In a few months I might move to Scotland and there I am planning to get enrolled into BSAC or Scottish sub-aqua club and take some courses... in order to get familiar with drysuit diving and conditions that are specific to UK. You might called it a card collection, however, I am looking at it from additional experience point of view.

    I am always open to constructive criticism. That's why I liked TDI courses as my instructors were clearly pointing to me my weak spots and where I need to improve and how I can do that. In such way I can progress really well. I am not a milenial who wants to listen praises and does not accept any critics. Regarding "over-comment on your knowledge and experience". let me disagree with you on this point. My experience is still very limited, I have less than 100 dives, just completed foundational technical courses. I never over commented on my knowledge or experience. I just provided my own subjective opinion about my personal experience in relation to courses taken. I would accept your point if I would be arguing with experienced tech divers over some practical aspects of diving.... but that's was not the case.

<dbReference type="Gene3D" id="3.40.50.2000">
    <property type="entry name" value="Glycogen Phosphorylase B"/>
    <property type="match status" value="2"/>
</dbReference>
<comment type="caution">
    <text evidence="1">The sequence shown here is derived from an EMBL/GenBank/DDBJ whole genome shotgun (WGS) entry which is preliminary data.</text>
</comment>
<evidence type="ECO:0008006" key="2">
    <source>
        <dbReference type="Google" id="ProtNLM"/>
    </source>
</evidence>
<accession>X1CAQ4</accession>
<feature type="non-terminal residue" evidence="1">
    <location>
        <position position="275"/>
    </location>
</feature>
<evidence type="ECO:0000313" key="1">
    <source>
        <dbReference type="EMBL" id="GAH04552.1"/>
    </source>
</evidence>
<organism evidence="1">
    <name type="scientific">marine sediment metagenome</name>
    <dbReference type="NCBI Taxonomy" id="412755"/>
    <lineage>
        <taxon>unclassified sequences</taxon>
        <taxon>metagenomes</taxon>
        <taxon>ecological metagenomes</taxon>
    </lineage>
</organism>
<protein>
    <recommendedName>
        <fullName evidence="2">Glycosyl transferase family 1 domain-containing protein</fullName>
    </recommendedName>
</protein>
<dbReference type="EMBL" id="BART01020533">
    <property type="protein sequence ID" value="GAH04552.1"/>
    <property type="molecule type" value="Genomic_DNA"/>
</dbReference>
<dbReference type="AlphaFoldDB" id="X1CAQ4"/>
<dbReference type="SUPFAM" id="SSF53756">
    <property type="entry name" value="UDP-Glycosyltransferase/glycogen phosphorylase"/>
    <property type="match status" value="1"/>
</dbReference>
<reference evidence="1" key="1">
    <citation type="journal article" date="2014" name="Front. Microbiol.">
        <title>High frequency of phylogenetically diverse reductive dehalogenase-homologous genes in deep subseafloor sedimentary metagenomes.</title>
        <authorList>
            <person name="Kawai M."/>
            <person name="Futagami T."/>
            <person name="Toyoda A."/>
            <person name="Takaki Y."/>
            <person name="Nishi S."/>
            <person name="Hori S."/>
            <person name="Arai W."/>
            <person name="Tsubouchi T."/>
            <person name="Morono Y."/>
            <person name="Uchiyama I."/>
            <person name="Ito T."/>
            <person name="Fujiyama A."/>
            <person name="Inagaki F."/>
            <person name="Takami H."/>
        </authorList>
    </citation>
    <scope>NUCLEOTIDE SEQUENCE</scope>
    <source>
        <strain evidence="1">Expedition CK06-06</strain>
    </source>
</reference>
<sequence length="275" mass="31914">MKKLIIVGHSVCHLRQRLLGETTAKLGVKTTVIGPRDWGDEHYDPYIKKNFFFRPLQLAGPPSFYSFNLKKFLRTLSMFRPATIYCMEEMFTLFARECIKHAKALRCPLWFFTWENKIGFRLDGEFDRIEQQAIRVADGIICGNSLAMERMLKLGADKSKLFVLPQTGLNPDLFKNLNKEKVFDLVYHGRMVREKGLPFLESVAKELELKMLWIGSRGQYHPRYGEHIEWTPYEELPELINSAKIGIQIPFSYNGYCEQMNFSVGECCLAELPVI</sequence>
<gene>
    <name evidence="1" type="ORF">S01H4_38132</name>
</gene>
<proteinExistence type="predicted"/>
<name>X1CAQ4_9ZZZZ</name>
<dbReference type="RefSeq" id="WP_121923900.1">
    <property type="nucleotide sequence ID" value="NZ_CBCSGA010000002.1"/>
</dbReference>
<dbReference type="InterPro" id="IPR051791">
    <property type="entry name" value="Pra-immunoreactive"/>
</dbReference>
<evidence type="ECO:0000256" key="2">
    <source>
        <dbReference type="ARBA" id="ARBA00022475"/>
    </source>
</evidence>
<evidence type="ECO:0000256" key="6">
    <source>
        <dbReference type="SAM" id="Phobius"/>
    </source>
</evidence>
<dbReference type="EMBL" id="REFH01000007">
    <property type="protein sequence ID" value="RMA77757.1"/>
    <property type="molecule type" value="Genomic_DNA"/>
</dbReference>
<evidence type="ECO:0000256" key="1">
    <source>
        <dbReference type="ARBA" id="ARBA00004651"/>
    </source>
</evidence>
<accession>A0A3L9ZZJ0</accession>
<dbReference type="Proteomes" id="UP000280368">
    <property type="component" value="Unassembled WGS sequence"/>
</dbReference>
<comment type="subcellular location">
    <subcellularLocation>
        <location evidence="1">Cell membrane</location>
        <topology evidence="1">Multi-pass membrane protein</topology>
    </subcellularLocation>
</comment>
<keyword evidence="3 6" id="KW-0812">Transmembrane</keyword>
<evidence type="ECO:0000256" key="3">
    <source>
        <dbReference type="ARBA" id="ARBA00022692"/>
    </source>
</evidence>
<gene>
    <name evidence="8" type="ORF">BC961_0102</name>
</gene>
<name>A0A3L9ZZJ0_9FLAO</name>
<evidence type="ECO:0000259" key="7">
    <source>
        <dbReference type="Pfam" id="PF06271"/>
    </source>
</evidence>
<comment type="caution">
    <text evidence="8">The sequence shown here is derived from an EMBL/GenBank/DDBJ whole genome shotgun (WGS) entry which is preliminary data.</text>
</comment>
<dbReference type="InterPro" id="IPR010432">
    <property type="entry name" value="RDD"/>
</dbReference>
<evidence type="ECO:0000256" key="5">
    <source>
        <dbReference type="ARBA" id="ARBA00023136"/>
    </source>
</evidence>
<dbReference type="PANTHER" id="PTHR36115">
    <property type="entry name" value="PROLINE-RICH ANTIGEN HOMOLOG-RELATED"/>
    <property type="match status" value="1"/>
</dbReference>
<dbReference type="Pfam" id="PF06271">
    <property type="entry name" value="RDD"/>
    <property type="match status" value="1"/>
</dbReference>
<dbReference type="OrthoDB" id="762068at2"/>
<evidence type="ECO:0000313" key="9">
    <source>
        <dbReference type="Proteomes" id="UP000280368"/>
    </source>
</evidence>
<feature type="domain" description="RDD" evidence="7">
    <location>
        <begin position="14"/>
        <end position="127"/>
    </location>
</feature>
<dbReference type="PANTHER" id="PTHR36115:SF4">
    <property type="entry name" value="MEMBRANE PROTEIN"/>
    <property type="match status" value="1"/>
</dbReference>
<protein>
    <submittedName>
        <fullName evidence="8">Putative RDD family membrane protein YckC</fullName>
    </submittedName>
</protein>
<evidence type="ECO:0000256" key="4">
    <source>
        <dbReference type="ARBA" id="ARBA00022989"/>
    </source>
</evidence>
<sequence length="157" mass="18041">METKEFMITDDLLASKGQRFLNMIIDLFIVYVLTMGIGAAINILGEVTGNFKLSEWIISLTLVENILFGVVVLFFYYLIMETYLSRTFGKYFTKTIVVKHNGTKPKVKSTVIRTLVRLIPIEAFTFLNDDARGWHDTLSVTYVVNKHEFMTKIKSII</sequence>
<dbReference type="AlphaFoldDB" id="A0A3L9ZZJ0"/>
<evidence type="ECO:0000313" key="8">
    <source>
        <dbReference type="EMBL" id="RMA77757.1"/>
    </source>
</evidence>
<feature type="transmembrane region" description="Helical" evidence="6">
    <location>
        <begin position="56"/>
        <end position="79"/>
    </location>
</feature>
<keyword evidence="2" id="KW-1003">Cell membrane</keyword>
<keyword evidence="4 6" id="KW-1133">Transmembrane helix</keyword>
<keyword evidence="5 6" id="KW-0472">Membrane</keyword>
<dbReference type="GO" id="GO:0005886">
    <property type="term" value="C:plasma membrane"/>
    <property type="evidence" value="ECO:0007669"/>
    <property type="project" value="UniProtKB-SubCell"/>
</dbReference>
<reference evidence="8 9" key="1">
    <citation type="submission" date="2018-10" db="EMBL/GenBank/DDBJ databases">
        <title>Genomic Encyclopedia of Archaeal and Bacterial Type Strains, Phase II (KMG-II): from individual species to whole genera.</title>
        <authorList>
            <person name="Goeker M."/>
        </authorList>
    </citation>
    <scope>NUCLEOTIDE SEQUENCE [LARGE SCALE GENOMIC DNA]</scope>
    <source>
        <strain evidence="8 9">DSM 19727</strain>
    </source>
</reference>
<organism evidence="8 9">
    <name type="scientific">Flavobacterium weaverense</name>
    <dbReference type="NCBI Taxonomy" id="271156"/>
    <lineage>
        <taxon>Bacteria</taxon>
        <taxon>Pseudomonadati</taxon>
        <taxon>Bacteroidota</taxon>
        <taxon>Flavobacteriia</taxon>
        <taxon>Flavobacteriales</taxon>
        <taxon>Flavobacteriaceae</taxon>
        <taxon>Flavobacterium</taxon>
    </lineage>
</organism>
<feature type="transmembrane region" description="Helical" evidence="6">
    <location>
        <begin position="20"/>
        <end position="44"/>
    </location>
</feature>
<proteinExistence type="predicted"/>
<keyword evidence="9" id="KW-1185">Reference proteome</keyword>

Thank you for your advice for not spending more money on courses :) I already mentioned in my previous post that currently I have sufficient courses and intend to dive more and more in 2019 and upcoming years. I intend to do diving in UK (get experience in cold water), to do liveaboard in Red Sea and Maldives, maybe to visit other places. I intend to buy my own sidemount BCD and rigs in order to have improvements in sidemount diving which I enjoyed so much. Of course, I will be reading books about diving in order to get more familiar with various deco algorithms application, better understand Buhlmann, RGBM and other algorithms because it is very interesting to me.